Another complicating factor: the Legislature’s decision may be influenced by Congress’s recent approval of $1 billion more for Head Start in a $1.1-trillion omnibus spending bill. Those funds will restore the sequestration cuts and provide additional money for Early Head Start. The implications for Maine are unclear. Head Start also is given money by the state’s Fund for a Healthy Maine (currently, $1.35 million annually), which receives its funds from tobacco companies under the settlement of a lawsuit by all the states for smoking-caused medical costs.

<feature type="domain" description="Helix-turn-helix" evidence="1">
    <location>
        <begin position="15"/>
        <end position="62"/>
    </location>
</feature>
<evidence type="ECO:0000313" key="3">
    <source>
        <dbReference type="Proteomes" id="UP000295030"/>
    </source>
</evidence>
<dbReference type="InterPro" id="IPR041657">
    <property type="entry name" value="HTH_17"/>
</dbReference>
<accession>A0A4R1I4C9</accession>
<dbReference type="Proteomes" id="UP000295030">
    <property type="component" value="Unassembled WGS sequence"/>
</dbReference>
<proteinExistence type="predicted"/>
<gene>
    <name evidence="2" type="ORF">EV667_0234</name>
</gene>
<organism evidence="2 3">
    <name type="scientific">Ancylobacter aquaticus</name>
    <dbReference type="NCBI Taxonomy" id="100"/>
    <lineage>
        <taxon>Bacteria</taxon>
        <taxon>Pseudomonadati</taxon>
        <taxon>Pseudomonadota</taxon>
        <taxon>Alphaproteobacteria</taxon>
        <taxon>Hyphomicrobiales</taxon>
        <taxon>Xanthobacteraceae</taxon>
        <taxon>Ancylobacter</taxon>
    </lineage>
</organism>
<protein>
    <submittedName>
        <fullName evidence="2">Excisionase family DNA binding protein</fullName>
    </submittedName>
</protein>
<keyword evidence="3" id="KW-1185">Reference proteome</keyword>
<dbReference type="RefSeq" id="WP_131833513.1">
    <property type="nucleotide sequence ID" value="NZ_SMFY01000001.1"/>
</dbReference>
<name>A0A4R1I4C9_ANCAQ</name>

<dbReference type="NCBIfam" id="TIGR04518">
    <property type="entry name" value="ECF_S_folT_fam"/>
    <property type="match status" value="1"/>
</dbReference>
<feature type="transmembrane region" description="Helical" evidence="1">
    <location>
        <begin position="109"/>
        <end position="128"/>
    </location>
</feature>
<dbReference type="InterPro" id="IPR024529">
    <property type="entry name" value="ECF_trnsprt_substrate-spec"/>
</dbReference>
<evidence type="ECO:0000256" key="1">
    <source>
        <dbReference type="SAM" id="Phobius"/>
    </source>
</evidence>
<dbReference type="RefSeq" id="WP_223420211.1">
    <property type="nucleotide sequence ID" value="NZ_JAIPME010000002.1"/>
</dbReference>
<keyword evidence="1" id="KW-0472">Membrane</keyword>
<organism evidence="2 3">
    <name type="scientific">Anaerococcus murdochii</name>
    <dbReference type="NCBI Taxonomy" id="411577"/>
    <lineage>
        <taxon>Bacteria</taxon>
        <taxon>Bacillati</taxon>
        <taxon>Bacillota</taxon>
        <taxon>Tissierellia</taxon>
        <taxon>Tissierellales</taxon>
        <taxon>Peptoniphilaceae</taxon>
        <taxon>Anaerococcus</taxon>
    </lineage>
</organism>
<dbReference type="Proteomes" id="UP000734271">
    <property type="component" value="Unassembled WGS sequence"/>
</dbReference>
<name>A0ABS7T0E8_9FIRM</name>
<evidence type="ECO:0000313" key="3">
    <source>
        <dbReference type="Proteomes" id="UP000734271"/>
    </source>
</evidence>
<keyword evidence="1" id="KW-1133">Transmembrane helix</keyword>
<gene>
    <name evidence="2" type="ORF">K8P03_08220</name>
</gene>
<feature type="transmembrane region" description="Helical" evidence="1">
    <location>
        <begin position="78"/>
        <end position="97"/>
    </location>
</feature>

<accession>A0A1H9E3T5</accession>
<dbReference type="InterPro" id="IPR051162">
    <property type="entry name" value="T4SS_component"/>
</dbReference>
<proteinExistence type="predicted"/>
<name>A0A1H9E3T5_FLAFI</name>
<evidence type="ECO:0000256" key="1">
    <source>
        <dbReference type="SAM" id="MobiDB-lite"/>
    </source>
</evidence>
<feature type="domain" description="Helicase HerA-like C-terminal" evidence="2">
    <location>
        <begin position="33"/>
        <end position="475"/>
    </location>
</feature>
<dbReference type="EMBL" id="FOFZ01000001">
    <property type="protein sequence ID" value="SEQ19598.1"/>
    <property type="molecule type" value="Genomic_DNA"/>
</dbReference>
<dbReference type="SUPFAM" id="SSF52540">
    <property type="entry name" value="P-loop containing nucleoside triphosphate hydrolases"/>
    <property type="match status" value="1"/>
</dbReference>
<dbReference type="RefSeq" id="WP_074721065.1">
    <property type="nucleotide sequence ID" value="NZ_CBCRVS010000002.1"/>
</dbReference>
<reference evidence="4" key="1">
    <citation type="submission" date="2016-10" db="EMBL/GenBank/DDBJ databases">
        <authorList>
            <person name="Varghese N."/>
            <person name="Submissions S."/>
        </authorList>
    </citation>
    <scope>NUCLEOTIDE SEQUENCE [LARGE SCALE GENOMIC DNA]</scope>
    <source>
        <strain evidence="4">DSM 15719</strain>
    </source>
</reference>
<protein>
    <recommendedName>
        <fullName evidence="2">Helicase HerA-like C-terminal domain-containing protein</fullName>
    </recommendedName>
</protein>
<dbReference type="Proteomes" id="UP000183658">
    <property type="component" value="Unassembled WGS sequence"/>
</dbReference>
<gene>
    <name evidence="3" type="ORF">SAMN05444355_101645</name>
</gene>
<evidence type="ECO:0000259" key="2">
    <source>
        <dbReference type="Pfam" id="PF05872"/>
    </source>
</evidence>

Head Start serves “the most severely at-risk children,” said Head Start Directors chairman Doug Orville. Besides pre-school education that enhances cognitive and social development, eligible children receive dental, vision, hearing, and other care. Head Start also offers parents certain supports, such as help finding jobs.
The bill boosting Head Start funding and another bill sponsored by Berry that funnels more money toward Head Start classrooms that meet certain quality standards — LD 1581 — will have hearings before the Health and Human Services Committee at 1 p.m. January 30.